The district’s budget totaled $18.7 million in 1994 and hit a high of $47.7 million by 2015 or $28.9 million more.
Over those 22 years, the city school district also received federal aid totaling $44.8 million.
Regarding the amount the Gloucester City School District has received towards construction costs for new schools, additions, and renovations CNB was unable to get an exact number. Edye Maier, SDA spokeswoman said they only had the figures from 2001 up until the present.
“The local district would have the numbers from 1994 to 2000”, said Maier
CNB requested that information from the District’s School Custodian of Records for that time period and she was unable to find it. CNB also made the same OPRA request to the State Department of Education, which was denied.
Tara Rider, records custodians for the DOE said, “The Department does not make or maintain records responsive to your request. Please note that the time period predates the current facilities law. At that time, educational projects were reviewed at the Department but capital maintenance projects went to DCA. You may want to file a request with that agency or the school district for potentially responsive records.”
Maier said, “Since 2000, when the school construction program was started (then the SCC, now the SDA), the SDA has invested a total of $117.6 Million on active and completed school facilities projects in Gloucester City. (A breakdown of that investment is below) In your initial email, you requested information on projects since 1993/1994. We are unable to speak to any projects that were undertaken prior to the creation of the school construction program in 2000.”
∙Active Major Capital Project Gloucester City Middle School project $63.8 Million***
∙Completed Major Capital Projects the addition/renovation at Cold Springs E.S. (preschool) and the addition/renovation at Gloucester City Jr./Sr. H.S. (media room and new gym) $44.24 Million.
11 completed other projects $9.55 Million. This includes:
- ∙ Cold Springs E.S. District Grant
- ∙ Highland Park School District Grant
- ∙ Mary E. Costello E.S. District Grant
- ∙ Cold Springs School – Delegated Emergent Project
- ∙ Gloucester City HS – Delegated Emergent Project
- ∙ Mary E. Costello E.S. – Delegated Emergent Project
- ∙ Mary E. Costello E.S. – Delegated Emergent Project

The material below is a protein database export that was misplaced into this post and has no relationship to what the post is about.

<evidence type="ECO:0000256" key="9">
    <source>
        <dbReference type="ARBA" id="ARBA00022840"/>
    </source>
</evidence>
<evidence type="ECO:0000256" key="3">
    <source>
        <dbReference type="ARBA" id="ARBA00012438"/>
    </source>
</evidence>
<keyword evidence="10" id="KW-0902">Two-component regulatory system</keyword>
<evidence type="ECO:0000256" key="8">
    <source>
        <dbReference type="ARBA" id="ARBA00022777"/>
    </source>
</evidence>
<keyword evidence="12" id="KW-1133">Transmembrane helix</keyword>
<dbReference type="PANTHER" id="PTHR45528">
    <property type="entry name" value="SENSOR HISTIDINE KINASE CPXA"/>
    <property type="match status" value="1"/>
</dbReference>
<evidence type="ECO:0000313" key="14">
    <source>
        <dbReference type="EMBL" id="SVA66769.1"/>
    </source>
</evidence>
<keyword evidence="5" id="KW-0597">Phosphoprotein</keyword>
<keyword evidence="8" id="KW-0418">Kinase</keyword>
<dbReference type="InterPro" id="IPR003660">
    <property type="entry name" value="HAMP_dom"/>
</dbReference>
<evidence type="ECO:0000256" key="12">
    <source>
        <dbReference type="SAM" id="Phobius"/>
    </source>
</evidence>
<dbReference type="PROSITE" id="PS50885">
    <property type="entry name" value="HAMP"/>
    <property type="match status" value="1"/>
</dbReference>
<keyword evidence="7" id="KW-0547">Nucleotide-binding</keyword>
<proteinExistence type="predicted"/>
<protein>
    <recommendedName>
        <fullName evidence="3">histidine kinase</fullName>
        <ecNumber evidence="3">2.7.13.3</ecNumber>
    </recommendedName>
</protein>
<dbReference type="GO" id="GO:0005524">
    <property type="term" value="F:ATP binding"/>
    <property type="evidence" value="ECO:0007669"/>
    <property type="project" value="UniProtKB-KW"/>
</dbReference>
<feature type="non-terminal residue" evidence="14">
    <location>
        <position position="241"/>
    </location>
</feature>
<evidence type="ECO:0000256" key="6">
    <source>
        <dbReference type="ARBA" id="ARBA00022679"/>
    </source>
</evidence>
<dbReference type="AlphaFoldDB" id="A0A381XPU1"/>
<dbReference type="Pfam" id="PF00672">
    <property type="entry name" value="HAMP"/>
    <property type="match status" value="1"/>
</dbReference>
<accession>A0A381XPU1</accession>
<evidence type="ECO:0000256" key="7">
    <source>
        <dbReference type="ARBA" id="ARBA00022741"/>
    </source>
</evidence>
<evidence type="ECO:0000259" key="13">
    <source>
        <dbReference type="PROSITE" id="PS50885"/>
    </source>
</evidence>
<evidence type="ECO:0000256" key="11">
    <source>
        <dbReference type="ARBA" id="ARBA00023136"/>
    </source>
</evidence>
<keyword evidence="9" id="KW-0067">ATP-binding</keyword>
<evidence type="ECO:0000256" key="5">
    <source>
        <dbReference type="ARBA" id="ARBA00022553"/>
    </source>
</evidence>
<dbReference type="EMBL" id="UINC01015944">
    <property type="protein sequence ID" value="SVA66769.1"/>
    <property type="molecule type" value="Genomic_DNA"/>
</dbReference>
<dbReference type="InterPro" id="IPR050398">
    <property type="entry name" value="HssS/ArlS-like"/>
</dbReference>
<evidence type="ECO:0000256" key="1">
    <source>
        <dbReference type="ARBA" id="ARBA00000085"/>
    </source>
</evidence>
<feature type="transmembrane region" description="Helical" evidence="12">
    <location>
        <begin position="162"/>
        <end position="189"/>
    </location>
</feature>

- ∙ Mary Ethel Costello ES – Delegated Emergent Project
- ∙ Gloucester City Jr. Sr. H.S. Health and Safety Project
- ∙ Gloucester City Jr. Sr. H.S. Health and Safety Project
- ∙ Mary E. Costello E.S. Health and Safety Project
Maier said, "Many of these projects are from the beginning of the school construction program and therefore, some information available to me is limited. In the instances of the district grants and the delegated emergents, I have provided you with the date the grant was initially executed. In the instance of a Health and Safety project which was managed by the SDA and therefore the money was not given directly to the district, I have provided the approximate date that work started on the project.”
∙ Cold Springs E.S. A District Grant in the amount of $0.28 million, Date executed – 6/20/2001, for life and safety upgrades.
∙ Highland Park School District Grant in the amount of $0.26 million, Date executed 6/20/2001, for life and safety upgrades.
∙ Mary E. Costello E.S. District Grant in the amount of $0.03 million, Date executed – 8/16/2002, to install owner supplied ADA wheelchair lift.
∙ Cold Springs School – Delegated Emergent Project funding in the amount of $0.03 million, Date executed – 11/16/2009, to repair depression in playground area below the artificial surface.
∙ Gloucester City HS – Delegated Emergent Project funding in the amount of $0.26 million, Date executed – 2/20/2009, for classroom lighting.
∙ Mary E. Costello E.S. – Delegated Emergent Project funding in the amount of $0.26 million, Date executed – 8/22/2012, to address fire code issue – windowless basement.